Saturday, 19 December 2015

A stroke survivor's Christmas

Don't get me wrong, I love Christmas but I hate now how the countdown seems to begin earlier and earlier every year; even before Halloween you see Christmas adverts on TV.
I know that I probably sound like a right Scrooge but seriously, sometimes all the fancy lights and special gifts isn't what it's all about.

Back in 2012 I wasn't allowed home, my first (and last hopefully!) Christmas spent in hospital. And to tell you the truth, it was rubbish. The nurses can only do so much; the unit was decorated all festive and on Christmas morning, they even played Christmas music for us but.. there was no escaping the rigid daily routine; breakfast at 8am then shower time at 8:30 and out in my wheelchair for the day ahead. No waking up and coming downstairs in pyjamas and sitting on the floor opening the pile of presents before me. Not being able to see the look on my parents' faces when they unwrapped their present I had thought so carefully about. No turkey dinner. No crackers with bad, cringey jokes inside. No tradition. Nothing was the same.

My family arrived at 10 that morning, bag full of presents for me.
'Happy Christmas Bet!' Oh no, here come the tears...
Before I could attempt to reply, I burst into a crying, snotty mess. They're attempt at being merry only made me realise that they're were trying to cover up the fact that I was in here. And the fact that I had experienced, what can only be described as, the worst thing to ever happen to me.
Mind you, I had been dressed in the right attire for the occasion:

After 10 minutes of sobbing, I quickly cheered up and set my mind on trying to open the huge pile of presents on my bed, with one hand.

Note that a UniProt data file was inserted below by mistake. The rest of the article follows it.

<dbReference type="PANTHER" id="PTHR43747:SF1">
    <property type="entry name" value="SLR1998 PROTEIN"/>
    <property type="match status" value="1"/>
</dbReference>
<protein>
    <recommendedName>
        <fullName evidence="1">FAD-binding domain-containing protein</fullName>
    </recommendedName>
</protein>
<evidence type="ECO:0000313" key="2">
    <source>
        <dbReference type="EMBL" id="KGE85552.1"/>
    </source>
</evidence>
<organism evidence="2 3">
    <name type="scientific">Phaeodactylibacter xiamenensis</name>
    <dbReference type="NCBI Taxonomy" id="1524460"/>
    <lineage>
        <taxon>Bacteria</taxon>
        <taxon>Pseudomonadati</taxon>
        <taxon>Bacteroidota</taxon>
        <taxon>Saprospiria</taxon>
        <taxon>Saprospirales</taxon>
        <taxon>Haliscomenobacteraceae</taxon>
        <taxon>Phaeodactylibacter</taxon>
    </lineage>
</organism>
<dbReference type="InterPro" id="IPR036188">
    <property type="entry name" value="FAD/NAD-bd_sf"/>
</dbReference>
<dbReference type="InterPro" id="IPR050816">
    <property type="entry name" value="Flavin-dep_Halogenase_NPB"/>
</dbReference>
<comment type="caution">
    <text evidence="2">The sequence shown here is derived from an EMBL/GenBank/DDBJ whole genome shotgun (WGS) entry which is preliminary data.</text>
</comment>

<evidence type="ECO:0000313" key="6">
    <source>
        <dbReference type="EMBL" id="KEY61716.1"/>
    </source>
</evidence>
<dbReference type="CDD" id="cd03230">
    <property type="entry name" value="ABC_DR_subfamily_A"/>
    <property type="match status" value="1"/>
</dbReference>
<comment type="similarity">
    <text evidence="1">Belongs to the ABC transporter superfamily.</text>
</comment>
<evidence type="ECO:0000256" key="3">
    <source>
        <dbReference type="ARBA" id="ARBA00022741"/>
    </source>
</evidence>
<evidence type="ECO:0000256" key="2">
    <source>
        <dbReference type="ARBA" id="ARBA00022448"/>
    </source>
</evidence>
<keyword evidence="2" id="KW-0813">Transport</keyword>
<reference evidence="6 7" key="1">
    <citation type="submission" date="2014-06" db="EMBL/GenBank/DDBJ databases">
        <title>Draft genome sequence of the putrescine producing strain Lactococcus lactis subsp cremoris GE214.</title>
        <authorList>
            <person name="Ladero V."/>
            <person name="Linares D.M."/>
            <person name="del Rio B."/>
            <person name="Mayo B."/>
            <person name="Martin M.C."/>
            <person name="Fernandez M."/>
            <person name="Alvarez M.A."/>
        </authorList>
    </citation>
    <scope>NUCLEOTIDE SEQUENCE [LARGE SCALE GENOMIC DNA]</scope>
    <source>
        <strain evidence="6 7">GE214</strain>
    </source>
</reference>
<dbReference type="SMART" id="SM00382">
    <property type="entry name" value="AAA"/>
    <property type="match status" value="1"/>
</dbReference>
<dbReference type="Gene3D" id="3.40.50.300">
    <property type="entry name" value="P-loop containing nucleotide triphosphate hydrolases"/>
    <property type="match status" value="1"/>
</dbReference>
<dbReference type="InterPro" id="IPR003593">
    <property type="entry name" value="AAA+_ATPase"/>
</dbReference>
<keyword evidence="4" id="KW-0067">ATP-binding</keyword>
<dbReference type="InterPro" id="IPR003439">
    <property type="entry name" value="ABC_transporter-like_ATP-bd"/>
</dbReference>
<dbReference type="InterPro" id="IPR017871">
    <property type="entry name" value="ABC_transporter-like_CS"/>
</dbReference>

I had just been upgraded to a soft diet only, so in a flask my parents had brought some baby carrots, roast chicken and some gravy (suitably thickened for my still-impaired swallow). Even that small bit of lunch was glorious; way better than what had been served to me from the hospital!
After watching Christmas movies on the TV for the rest of the afternoon, my family left at 9pm. Nurses came and said goodnight but apart from that the unit fell silent. I lay in bed exhausted and fell asleep to the memory of my day.

So you see, I don't feel that Christmas is all about the fancy gifts. As long as you have your health and most importantly, your family, nothing else really matters. I know that sounds cliche but really, that's all I wished I had back in 2012.
New Year was the same; instead of watching the firework display with my parents, I was now tucked up in bed at 8pm feeling sorry for myself.
I had to come to terms with a new, very different version of myself. I was entering 2013 completely different to how I'd imagined; I still wasn't able to walk properly, use my left hand, talk or eat that well. The future scared me and I didn't know what it would have in store...

This will be my last blog post of this year so I'm going to combine this post with new year's as well.
2015 has been a better year than the last three but has still been a mixture of highs and lows. I think I've gotten used to the idea that now, my life will not ever be plain-sailing as I'd want but that's okay. I'm on a journey and I still haven't reached my destination yet. I'm bound to come across some stumbling blocks.
But here's why my 2015 wasn't so bad after all:

 I got my first car...

And passed my test.. first time!

I started college...

 I won a YOPEY award...

 And formed this blog as a result!

 Then received another award..!

If you think your year hasn't gone so well, take some time and look back on what has; there's something I'm sure.

To all my followers/readers of this blog, have a wonderful Christmas and I wish you all the very best for what you want to achieve in the year ahead :) Remember, us stroke survivors are all on a journey, it may be hard at times but you can do it for sure, don't give up until you're where you want to be.

I'll see you all in 2016! :)

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